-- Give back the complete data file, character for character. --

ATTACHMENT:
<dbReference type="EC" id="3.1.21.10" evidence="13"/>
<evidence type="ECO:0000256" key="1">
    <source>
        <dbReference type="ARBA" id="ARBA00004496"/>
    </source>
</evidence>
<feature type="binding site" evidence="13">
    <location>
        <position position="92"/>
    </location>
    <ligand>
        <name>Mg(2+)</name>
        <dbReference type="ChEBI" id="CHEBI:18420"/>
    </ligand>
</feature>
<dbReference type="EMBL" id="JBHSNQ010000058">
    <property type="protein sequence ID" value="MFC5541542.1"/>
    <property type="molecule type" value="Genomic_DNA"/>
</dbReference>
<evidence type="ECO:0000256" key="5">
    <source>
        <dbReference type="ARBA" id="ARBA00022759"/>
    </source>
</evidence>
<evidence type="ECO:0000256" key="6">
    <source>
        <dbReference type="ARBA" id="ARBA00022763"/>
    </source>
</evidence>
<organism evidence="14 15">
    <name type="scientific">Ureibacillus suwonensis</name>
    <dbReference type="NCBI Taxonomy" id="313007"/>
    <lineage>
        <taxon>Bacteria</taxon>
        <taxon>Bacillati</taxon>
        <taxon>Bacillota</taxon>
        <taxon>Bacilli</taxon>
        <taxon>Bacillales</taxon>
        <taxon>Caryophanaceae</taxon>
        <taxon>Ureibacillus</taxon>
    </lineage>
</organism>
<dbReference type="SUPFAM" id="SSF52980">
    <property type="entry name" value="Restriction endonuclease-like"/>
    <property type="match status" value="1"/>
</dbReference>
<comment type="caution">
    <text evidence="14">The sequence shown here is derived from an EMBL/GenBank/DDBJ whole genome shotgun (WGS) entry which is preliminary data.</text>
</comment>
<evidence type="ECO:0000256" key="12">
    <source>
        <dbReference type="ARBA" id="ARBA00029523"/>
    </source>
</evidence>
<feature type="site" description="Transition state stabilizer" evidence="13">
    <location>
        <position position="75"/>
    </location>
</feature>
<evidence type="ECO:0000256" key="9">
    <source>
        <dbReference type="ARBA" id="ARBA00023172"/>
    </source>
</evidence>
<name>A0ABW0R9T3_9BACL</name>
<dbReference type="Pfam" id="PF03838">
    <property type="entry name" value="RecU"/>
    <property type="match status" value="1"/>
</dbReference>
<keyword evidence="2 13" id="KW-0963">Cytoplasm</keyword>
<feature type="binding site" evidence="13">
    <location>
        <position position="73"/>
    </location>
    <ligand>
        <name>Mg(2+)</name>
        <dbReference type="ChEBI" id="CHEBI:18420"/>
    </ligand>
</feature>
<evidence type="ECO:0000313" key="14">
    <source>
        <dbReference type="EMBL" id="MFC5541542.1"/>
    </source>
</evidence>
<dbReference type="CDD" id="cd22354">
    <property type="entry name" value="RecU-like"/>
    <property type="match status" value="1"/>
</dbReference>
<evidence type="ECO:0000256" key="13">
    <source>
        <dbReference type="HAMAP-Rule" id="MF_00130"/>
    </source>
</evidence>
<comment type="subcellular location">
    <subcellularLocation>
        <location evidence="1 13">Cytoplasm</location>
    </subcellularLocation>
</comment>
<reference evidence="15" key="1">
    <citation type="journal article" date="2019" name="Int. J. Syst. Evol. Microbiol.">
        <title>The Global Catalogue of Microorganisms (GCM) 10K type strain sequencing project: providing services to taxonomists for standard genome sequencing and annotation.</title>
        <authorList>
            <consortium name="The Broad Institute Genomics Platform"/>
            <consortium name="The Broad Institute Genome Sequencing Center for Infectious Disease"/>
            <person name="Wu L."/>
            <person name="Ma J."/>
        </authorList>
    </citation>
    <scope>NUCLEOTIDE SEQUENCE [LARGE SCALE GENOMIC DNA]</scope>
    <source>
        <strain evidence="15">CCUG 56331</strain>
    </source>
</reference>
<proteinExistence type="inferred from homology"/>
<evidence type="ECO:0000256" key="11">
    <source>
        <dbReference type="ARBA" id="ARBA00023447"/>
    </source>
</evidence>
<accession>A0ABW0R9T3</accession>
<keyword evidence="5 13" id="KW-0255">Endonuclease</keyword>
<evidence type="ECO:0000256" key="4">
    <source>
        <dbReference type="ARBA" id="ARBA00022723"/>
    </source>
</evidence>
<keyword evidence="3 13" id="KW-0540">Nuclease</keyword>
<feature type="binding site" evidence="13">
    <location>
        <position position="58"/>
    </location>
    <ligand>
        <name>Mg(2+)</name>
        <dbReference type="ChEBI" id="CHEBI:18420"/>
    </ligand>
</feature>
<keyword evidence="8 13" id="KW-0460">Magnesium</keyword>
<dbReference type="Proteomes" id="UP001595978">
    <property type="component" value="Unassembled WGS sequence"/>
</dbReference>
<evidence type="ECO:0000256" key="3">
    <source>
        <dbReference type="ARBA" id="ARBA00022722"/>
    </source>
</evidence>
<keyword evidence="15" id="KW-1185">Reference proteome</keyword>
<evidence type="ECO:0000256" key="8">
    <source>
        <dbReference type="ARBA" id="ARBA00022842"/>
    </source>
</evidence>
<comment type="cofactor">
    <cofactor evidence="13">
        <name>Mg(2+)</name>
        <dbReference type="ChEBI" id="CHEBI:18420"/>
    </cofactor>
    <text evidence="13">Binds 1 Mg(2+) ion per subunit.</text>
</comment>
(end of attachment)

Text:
<dbReference type="EC" id="3.1.21.10" evidence="13"/>
<evidence type="ECO:0000256" key="1">
    <source>
        <dbReference type="ARBA" id="ARBA00004496"/>
    </source>
</evidence>
<feature type="binding site" evidence="13">
    <location>
        <position position="92"/>
    </location>
    <ligand>
        <name>Mg(2+)</name>
        <dbReference type="ChEBI" id="CHEBI:18420"/>
    </ligand>
</feature>
<dbReference type="EMBL" id="JBHSNQ010000058">
    <property type="protein sequence ID" value="MFC5541542.1"/>
    <property type="molecule type" value="Genomic_DNA"/>
</dbReference>
<evidence type="ECO:0000256" key="5">
    <source>
        <dbReference type="ARBA" id="ARBA00022759"/>
    </source>
</evidence>
<evidence type="ECO:0000256" key="6">
    <source>
        <dbReference type="ARBA" id="ARBA00022763"/>
    </source>
</evidence>
<organism evidence="14 15">
    <name type="scientific">Ureibacillus suwonensis</name>
    <dbReference type="NCBI Taxonomy" id="313007"/>
    <lineage>
        <taxon>Bacteria</taxon>
        <taxon>Bacillati</taxon>
        <taxon>Bacillota</taxon>
        <taxon>Bacilli</taxon>
        <taxon>Bacillales</taxon>
        <taxon>Caryophanaceae</taxon>
        <taxon>Ureibacillus</taxon>
    </lineage>
</organism>
<dbReference type="SUPFAM" id="SSF52980">
    <property type="entry name" value="Restriction endonuclease-like"/>
    <property type="match status" value="1"/>
</dbReference>
<comment type="caution">
    <text evidence="14">The sequence shown here is derived from an EMBL/GenBank/DDBJ whole genome shotgun (WGS) entry which is preliminary data.</text>
</comment>
<evidence type="ECO:0000256" key="12">
    <source>
        <dbReference type="ARBA" id="ARBA00029523"/>
    </source>
</evidence>
<feature type="site" description="Transition state stabilizer" evidence="13">
    <location>
        <position position="75"/>
    </location>
</feature>
<evidence type="ECO:0000256" key="9">
    <source>
        <dbReference type="ARBA" id="ARBA00023172"/>
    </source>
</evidence>
<name>A0ABW0R9T3_9BACL</name>
<dbReference type="Pfam" id="PF03838">
    <property type="entry name" value="RecU"/>
    <property type="match status" value="1"/>
</dbReference>
<keyword evidence="2 13" id="KW-0963">Cytoplasm</keyword>
<feature type="binding site" evidence="13">
    <location>
        <position position="73"/>
    </location>
    <ligand>
        <name>Mg(2+)</name>
        <dbReference type="ChEBI" id="CHEBI:18420"/>
    </ligand>
</feature>
<evidence type="ECO:0000313" key="14">
    <source>
        <dbReference type="EMBL" id="MFC5541542.1"/>
    </source>
</evidence>
<dbReference type="CDD" id="cd22354">
    <property type="entry name" value="RecU-like"/>
    <property type="match status" value="1"/>
</dbReference>
<evidence type="ECO:0000256" key="13">
    <source>
        <dbReference type="HAMAP-Rule" id="MF_00130"/>
    </source>
</evidence>
<comment type="subcellular location">
    <subcellularLocation>
        <location evidence="1 13">Cytoplasm</location>
    </subcellularLocation>
</comment>
<reference evidence="15" key="1">
    <citation type="journal article" date="2019" name="Int. J. Syst. Evol. Microbiol.">
        <title>The Global Catalogue of Microorganisms (GCM) 10K type strain sequencing project: providing services to taxonomists for standard genome sequencing and annotation.</title>
        <authorList>
            <consortium name="The Broad Institute Genomics Platform"/>
            <consortium name="The Broad Institute Genome Sequencing Center for Infectious Disease"/>
            <person name="Wu L."/>
            <person name="Ma J."/>
        </authorList>
    </citation>
    <scope>NUCLEOTIDE SEQUENCE [LARGE SCALE GENOMIC DNA]</scope>
    <source>
        <strain evidence="15">CCUG 56331</strain>
    </source>
</reference>
<proteinExistence type="inferred from homology"/>
<evidence type="ECO:0000256" key="11">
    <source>
        <dbReference type="ARBA" id="ARBA00023447"/>
    </source>
</evidence>
<accession>A0ABW0R9T3</accession>
<keyword evidence="5 13" id="KW-0255">Endonuclease</keyword>
<evidence type="ECO:0000256" key="4">
    <source>
        <dbReference type="ARBA" id="ARBA00022723"/>
    </source>
</evidence>
<keyword evidence="3 13" id="KW-0540">Nuclease</keyword>
<feature type="binding site" evidence="13">
    <location>
        <position position="58"/>
    </location>
    <ligand>
        <name>Mg(2+)</name>
        <dbReference type="ChEBI" id="CHEBI:18420"/>
    </ligand>
</feature>
<keyword evidence="8 13" id="KW-0460">Magnesium</keyword>
<dbReference type="Proteomes" id="UP001595978">
    <property type="component" value="Unassembled WGS sequence"/>
</dbReference>
<evidence type="ECO:0000256" key="3">
    <source>
        <dbReference type="ARBA" id="ARBA00022722"/>
    </source>
</evidence>
<keyword evidence="15" id="KW-1185">Reference proteome</keyword>
<evidence type="ECO:0000256" key="8">
    <source>
        <dbReference type="ARBA" id="ARBA00022842"/>
    </source>
</evidence>
<comment type="cofactor">
    <cofactor evidence="13">
        <name>Mg(2+)</name>
        <dbReference type="ChEBI" id="CHEBI:18420"/>
    </cofactor>
    <text evidence="13">Binds 1 Mg(2+) ion per subunit.</text>
</comment>